Perhaps just by their nature, or because of the treatment they received at Bad Newz, but nearly all of the rescued pit bull terriers seem to respond well to affection. In particular, social interaction with other dogs seems to not only be a pleasant surprise for these rehabilitated pooches but very much a part of their healing process.
According to the federal indictment prepared against Vick, he was accused of not only running a dogfighting operation out of his home but also mistreatment of animals. This included the kennels having “executed approximately eight dogs that did not perform well in ‘testing’ sessions at 1915 Moonlight Road by various methods, including hanging, drowning and slamming at least one dog’s body to the ground.”
It is no surprise Mel’s owner Richard Hunter sees his “Vicktory Dog” as responding well to love and affection. Bred and groomed to fight, he now craves affection from others, in particular other dogs.
“Mel is a dog who is shy around new people, but never meets a dog that he doesn’t instantly befriend. It’s actually easier for him to meet a new person if they have a dog with them,” Hunter said. “He loves car rides, and the longer they are, the better. He is a very loving and affectionate dog when he is home and feeling safe. He sleeps in bed with me every night, with his head on the pillow right next to mine. He’s big on giving lots of kisses.”
Vick has never tried to have any contact with the dogs since the court case that landed him in jail. He also hasn’t had any contact with the Best Friends Animal Society as they tried to reclaim the lives of his dogs. Perhaps he is merely separating himself from his past life, and that includes his dogs.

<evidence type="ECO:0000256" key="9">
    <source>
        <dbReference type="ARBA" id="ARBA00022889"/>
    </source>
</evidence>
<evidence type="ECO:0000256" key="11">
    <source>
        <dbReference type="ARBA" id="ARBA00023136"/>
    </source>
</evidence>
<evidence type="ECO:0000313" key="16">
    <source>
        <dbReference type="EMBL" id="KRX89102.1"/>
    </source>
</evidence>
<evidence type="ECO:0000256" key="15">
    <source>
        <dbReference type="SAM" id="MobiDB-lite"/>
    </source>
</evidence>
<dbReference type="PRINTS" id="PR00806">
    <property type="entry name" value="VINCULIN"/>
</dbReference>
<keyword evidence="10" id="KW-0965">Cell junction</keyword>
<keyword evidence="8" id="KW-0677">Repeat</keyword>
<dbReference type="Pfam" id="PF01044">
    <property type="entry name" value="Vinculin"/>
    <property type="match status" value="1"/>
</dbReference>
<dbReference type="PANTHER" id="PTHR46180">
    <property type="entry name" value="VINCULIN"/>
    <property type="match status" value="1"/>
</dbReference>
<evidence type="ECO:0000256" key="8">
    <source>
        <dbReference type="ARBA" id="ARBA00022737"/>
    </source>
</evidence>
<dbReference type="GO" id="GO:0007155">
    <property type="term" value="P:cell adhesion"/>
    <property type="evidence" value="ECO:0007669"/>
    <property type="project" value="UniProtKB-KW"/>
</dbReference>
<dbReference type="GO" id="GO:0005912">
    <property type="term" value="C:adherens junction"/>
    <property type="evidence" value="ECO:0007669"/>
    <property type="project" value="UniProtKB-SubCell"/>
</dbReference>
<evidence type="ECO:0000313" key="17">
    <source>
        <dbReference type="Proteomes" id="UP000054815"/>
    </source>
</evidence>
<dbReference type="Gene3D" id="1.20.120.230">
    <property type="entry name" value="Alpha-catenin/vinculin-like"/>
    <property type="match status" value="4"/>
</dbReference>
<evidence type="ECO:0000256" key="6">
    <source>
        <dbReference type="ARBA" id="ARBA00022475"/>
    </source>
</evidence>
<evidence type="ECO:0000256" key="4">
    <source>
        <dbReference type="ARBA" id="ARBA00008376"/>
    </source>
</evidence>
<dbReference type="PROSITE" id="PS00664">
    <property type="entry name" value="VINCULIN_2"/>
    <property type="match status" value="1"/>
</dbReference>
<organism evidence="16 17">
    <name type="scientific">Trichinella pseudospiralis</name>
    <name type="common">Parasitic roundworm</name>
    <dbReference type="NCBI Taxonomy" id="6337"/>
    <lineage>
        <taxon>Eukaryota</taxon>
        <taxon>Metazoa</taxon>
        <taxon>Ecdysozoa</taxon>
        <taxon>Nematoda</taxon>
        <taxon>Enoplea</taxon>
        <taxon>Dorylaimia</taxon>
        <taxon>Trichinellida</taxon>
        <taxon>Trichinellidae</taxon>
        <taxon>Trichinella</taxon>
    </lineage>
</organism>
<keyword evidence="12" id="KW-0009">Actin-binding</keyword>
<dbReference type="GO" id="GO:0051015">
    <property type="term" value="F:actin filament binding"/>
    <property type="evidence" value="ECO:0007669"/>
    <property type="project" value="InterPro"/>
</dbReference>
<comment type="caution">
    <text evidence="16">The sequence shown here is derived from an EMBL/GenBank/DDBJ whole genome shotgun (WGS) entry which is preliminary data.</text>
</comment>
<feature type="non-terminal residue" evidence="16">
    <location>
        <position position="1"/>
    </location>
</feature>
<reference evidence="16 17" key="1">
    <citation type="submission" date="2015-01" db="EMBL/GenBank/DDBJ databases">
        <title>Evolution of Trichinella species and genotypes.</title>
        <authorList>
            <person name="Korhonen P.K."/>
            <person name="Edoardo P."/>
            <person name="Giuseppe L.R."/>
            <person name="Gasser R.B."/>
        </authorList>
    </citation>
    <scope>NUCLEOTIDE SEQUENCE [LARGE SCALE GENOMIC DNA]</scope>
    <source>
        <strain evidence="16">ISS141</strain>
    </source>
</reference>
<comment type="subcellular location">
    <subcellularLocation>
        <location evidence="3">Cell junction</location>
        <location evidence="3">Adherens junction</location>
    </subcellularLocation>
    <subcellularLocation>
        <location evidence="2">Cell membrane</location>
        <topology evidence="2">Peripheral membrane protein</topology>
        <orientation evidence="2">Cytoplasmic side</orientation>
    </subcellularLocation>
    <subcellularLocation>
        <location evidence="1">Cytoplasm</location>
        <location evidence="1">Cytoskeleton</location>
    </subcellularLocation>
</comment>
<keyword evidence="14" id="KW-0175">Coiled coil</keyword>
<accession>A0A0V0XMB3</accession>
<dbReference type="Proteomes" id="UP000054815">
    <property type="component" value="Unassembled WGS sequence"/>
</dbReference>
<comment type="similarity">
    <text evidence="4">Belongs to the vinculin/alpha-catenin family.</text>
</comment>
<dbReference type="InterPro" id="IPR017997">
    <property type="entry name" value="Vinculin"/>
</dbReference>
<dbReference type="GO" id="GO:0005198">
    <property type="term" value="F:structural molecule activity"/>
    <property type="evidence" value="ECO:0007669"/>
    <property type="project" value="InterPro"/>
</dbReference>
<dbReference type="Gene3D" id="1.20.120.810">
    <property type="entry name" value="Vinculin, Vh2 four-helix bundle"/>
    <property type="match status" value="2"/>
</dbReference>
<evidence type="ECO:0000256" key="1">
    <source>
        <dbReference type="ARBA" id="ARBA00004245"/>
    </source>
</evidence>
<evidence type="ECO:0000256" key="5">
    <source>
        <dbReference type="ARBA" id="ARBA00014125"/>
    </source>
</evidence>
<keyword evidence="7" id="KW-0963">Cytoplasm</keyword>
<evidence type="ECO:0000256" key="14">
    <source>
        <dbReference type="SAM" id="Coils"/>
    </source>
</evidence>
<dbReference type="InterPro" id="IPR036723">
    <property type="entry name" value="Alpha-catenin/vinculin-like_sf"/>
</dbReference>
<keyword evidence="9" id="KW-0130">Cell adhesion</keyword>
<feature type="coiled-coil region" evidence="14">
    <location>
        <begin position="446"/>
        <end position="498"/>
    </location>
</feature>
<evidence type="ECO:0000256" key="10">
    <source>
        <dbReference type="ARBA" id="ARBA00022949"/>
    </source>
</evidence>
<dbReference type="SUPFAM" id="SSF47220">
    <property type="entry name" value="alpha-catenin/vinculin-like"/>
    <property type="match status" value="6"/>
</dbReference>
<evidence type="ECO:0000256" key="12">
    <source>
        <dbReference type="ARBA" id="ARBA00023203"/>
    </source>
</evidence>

But since his release from jail, Vick has done extensive work with the Human Society to better an understanding of dogfighting and eliminate the practice. He’s even supported legislation before Congress that would make being a spectator at a dogfight a criminal offense.
And he’s also tried to be preemptive in his work with inner-city children in terms of trying to get them to be responsible adults and not follow the same path he went down. He’s readily honest in his approach to young people and the poor choices he’s made.
If there is a silver lining from all of this, it is that the “Vicktory Dogs” and their sad tale helped raise awareness about dogfighting and animal cruelty.
The publicity of the Vick case and subsuquent fallout led to similar arrests and investigations throughout the country. Shortly after the Vick story hit the headlines, a bust in Missouri netted over 400 dogs, mostly pit bull terriers, who became known as the Missouri 500. The haul was part of a multi-state dogfighting syndicate.
George Bjornson adopted one pit bull terrier named Lila from this Missouri rescue. She now lives with Hunter who also owns Lance, one of the “Vicktory Dogs.” Because Lance was rescued in such a high-profile manner, Lila was given a better chance to be rescued and saved.
Bjornson refers to Lila as Lance’s “girlfriend.”
“She is alive today [and] is alive because of Lance and the other ‘Vicktory Dogs,” Bjornson said. “The Missouri 500 were the first group not killed because of the ‘Vicktory Dogs.’”
Follow Jets beat writer Kristian Dyer on Twitter @KristianRDyer.